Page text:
• How to avoid living in a state of constant triage

Sign up here to be notified when the next episode is released.

Would you like to receive Kathi’s Clutter Free Academy newsletter in your inbox? Sign up here and receive the free download mentioned in this episode, The Four P Bullies at a Glance!

You Don’t Have to Try So Hard: Ditch Expectations and Live Your Own Best Life

With honesty and humor, Kathi Lipp and Cheri Gregory help you take a breather and find reassurance as you face the bullies of perfectionism, performancism, people-pleasing, and procrastination.

Self-assessments and personal stories guide you from panic to peace as you learn to:

  • Pick battles worthy of your time and energy
  • Embrace the freedom of a carefully considered “no”
  • Recognize your strengths and weaknesses in the quest for balance
  • Use authenticity as a weapon to battle bullies
  • Release yourself from the endless pressure of pleasing others

Ditch your feelings of inadequacy and finally came face-to-face with the bold, balanced woman God created you to be.

Order your copy here!

What’s your best tip for avoiding procrastination?

Share your answer in the comments.

Let’s stay connected

To share your thoughts:

  • Leave a note in the comment section below.
  • Leave an honest review on iTunes. Your ratings and reviews really help and I read each one.

Subscribe on iTunes or subscribe to our newsletter now.

Meet Our Guest 

 

Cheri Gregory

Through Scripture and storytelling, Cheri Gregory delights in helping women draw closer to Jesus, the strength of every tender heart. She is the founder of the Sensitive and Strong Community Cafe: the place for the HSP Christian woman to find connection. With Kathi Lipp, she’s the co-author of You Don’t Have to Try So Hard, Overwhelmed, and An Abundant Place. Cheri speaks locally and internationally for women’s events and educational conferences.

You can connect with Cheri at CheriGregory.comSensitiveAndStrong.com, on Cheri’s Facebook Page, and on Instagram.

Transcript

Kathi (00:01.306)

Well, hey friends, welcome to Clutter-Free Academy, where our goal is to help you take small, doable steps to live every day with less clutter and more life.

 

And if there is a correlation between any two habits, clutter and perhaps procrastination is one of them. Now, I grew up with a mom who told me all the time that she just worked better under pressure. And I took that on as my own mantra. And I have to say, that has not served me well. And I’m here to talk with a fellow procrastination

a consumer, no that’s not a good word, a fellow procrastination person. We’ll just call you a person that we have both figured out that procrastination has not served us well and we want to talk about, okay, how do we actually get out from the habit? You guys, it is my frequent co-author, one of my best buddies and fellow sufferer, it’s Cheri Gregory. Cheri, welcome back to the podcast.

Cheri Gregory (01:26.09)

Hey Kathi, thanks so much for having me.

Kathi (01:28.802)

I was recently telling somebody, you know, Tonya is my go-to when we want to talk about, okay, how do you declutter your kids’ tights? But when you want to figure out why you need to declutter your kids’ tights, I go to Cheri Gregory. So, because, yeah, because it’s deep work, right? These things that become memes or…

Cheri Gregory (01:42.655)

I love it. I will receive that fully.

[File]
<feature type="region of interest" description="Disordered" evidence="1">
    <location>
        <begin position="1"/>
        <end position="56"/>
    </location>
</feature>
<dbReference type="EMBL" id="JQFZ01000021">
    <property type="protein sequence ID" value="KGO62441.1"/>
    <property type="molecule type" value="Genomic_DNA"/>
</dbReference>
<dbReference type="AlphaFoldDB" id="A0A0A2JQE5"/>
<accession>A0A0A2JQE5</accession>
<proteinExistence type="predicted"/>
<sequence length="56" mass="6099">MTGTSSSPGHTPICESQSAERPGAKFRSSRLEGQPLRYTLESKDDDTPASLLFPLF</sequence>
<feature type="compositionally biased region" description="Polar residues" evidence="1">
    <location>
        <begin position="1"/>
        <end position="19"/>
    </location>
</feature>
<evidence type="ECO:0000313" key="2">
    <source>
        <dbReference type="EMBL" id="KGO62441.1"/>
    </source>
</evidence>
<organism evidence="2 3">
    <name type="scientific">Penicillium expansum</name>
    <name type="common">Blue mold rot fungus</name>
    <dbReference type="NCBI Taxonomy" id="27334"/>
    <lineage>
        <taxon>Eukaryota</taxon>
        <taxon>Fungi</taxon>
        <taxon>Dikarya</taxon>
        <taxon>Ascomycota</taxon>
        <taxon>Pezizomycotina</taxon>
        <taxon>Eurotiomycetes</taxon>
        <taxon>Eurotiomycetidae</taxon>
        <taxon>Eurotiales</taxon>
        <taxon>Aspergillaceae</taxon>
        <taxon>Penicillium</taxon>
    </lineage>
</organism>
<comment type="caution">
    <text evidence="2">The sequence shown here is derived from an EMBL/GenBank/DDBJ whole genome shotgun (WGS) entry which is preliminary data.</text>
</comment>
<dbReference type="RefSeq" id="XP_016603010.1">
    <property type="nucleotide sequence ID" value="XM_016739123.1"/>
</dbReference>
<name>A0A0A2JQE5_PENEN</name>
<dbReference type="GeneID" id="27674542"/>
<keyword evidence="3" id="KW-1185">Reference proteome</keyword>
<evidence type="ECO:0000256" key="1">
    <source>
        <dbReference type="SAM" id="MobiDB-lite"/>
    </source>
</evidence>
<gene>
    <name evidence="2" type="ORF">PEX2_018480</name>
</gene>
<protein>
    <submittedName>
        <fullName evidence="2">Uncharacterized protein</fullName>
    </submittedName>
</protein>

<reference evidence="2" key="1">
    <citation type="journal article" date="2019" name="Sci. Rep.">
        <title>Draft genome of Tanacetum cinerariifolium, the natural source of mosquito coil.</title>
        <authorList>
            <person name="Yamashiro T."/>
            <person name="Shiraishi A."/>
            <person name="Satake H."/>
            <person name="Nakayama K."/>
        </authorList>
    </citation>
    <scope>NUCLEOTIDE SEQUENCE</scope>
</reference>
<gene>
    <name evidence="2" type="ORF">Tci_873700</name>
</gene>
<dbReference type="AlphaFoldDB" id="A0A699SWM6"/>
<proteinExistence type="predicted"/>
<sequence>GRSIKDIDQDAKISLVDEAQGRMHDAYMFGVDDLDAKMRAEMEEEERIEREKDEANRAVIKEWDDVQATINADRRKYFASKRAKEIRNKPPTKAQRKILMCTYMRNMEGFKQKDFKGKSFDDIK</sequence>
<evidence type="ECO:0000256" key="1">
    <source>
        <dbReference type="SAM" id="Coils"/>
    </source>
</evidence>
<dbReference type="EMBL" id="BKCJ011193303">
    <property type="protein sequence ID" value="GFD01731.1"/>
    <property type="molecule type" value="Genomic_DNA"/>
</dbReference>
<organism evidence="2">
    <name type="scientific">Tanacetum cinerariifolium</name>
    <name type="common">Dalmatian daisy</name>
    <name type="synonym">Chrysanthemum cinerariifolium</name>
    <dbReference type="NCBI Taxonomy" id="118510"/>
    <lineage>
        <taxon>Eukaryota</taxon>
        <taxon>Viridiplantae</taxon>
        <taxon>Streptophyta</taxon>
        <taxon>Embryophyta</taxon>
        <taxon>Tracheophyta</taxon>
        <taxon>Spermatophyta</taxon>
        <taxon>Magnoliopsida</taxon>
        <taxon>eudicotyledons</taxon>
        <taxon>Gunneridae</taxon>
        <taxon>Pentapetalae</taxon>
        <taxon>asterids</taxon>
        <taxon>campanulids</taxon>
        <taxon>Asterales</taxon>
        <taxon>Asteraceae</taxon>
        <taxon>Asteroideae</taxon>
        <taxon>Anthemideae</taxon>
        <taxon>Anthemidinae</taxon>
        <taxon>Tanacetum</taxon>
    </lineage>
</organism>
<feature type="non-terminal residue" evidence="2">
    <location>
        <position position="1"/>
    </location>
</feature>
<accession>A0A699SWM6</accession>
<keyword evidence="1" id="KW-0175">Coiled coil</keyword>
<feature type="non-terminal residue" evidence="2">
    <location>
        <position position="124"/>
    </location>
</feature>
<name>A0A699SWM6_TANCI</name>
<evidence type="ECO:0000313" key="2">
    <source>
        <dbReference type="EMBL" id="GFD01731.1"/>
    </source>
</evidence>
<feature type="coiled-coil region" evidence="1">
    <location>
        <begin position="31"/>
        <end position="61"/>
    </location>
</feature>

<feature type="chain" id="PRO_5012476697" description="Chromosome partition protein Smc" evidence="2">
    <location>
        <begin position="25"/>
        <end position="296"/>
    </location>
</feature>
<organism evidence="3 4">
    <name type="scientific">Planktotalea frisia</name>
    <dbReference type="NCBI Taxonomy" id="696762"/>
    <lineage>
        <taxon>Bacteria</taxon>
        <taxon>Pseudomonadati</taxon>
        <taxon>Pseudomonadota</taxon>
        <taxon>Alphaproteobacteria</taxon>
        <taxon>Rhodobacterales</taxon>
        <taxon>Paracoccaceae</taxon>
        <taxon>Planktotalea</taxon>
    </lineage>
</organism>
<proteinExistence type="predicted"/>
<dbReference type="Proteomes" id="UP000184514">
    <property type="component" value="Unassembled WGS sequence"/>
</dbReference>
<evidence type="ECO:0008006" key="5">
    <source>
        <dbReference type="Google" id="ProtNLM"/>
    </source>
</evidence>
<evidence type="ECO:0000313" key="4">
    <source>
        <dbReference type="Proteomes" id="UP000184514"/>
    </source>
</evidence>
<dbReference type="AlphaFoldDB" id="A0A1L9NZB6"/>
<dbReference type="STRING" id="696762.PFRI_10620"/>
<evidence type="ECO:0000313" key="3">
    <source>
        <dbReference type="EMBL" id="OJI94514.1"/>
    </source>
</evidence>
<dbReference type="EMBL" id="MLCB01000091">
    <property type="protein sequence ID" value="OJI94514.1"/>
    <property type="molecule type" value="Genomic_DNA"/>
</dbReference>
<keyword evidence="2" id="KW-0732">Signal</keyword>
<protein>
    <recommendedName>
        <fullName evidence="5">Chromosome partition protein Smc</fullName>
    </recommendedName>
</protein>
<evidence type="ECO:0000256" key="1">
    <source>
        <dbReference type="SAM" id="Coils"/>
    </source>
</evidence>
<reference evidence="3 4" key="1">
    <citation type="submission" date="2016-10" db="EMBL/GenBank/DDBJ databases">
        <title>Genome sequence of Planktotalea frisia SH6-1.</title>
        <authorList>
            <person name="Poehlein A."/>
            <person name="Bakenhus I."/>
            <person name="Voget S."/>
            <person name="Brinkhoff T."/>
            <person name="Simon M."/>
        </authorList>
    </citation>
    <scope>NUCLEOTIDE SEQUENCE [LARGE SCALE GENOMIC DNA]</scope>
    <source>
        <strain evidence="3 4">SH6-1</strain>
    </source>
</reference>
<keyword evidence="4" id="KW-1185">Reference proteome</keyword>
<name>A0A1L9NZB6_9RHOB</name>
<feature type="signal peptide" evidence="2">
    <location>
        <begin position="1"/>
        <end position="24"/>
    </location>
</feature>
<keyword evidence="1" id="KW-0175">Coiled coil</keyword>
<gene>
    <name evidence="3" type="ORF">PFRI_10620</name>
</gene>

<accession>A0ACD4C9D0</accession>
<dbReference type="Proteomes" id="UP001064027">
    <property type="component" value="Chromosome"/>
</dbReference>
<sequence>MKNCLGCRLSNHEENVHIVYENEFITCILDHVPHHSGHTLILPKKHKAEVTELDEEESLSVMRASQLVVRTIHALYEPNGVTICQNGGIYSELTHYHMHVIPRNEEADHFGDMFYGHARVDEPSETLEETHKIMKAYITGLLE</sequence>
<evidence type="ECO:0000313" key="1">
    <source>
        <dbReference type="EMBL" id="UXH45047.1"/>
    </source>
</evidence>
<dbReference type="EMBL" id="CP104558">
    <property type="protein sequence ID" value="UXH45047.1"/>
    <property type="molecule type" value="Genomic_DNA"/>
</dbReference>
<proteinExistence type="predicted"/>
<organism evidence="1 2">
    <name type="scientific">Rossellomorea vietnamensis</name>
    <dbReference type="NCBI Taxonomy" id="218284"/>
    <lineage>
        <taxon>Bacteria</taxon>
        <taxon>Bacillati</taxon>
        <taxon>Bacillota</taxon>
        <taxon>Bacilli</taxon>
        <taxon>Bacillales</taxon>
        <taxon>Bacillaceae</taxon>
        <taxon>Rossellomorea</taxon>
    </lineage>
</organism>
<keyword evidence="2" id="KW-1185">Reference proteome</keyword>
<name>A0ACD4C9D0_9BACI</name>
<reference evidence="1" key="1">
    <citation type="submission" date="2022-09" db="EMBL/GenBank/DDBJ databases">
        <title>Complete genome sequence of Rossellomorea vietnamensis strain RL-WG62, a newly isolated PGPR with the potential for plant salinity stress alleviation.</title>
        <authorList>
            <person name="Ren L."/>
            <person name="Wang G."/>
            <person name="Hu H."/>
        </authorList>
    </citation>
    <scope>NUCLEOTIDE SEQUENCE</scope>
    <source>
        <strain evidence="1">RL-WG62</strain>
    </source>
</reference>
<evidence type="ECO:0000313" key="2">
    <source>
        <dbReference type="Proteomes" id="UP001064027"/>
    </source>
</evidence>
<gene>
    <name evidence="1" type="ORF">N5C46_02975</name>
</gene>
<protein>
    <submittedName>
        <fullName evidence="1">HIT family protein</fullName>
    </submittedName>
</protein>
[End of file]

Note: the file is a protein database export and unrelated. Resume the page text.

Kathi (01:53.29)

topics of sitcoms when it comes to procrastination or clutter or perfectionism. There’s a lot underneath that. And they become these tropes because so many of us suffer with it. And it’s, it’s really interesting. When we were starting to write our book, You Don’t Have to Try So Hard. We were talking about different types of perfectionism and you really advocated for that procrastination needed to be one of the areas of perfectionism. Can you talk about that?

Cheri Gregory (02:30.502)

Yeah, it’s so funny because I know when I’ve spoken, I’ve literally heard women walking away going, I never thought of procrastination as a form of perfectionism. And really what procrastination ends up being for many of us is a avoidance of even getting started because

Kathi (02:41.252)

Mm-hmm.

Kathi (02:51.098)

Mm-hmm.

Cheri Gregory (02:52.134)

If we get started, then we’re committed and we’re all in. It’s that all or nothing thinking, whereas the perfectionist dives head into the all. The procrastinator is like, I’ll just go with nothing. I’ll do other stuff first. Of all of the forms of perfectionism, I think procrastination is the one that’s most socially acceptable. We can

Kathi (02:58.94)

Yeah.

Kathi (03:02.658)

Mm-hmm. Yeah.

Cheri Gregory (03:14.73)

We can joke about it and people will tell stories at dinner parties about how they, you know, they put something off to the last minute and then they pulled it together magically and they got away with it. Like I was just, I was just remembering kind of fondly, um, years and years ago in college, I pulled off a book review of a book I didn’t even read and I got an A plus on it. Um, and I did it the day before, you know, like totally wrong lesson learned.

Kathi (03:18.062)

Mm-hmm.

Kathi (03:38.602)

Oh my goodness.

Cheri Gregory (03:43.978)

And yeah, that’s a fun story. The stories I never tell are when I put things off and I died. I put things off and they were terrible. I put things off and let people down. Those aren’t funny. We don’t tell those stories at all.

Kathi (03:46.94)

Mm-hmm.

 

Kathi (03:51.431)

Right.

Kathi (03:59.891)

Now, it’s so interesting that you were able to get away with that. And that can reinforce our procrastination cycle. Well, I got away with it before, so I must do better when I know everything’s up against me. Everyone is expecting me to fail, but I can show them. And so…

Cheri Gregory (04:08.011)

Mmm.

Kathi (04:26.638)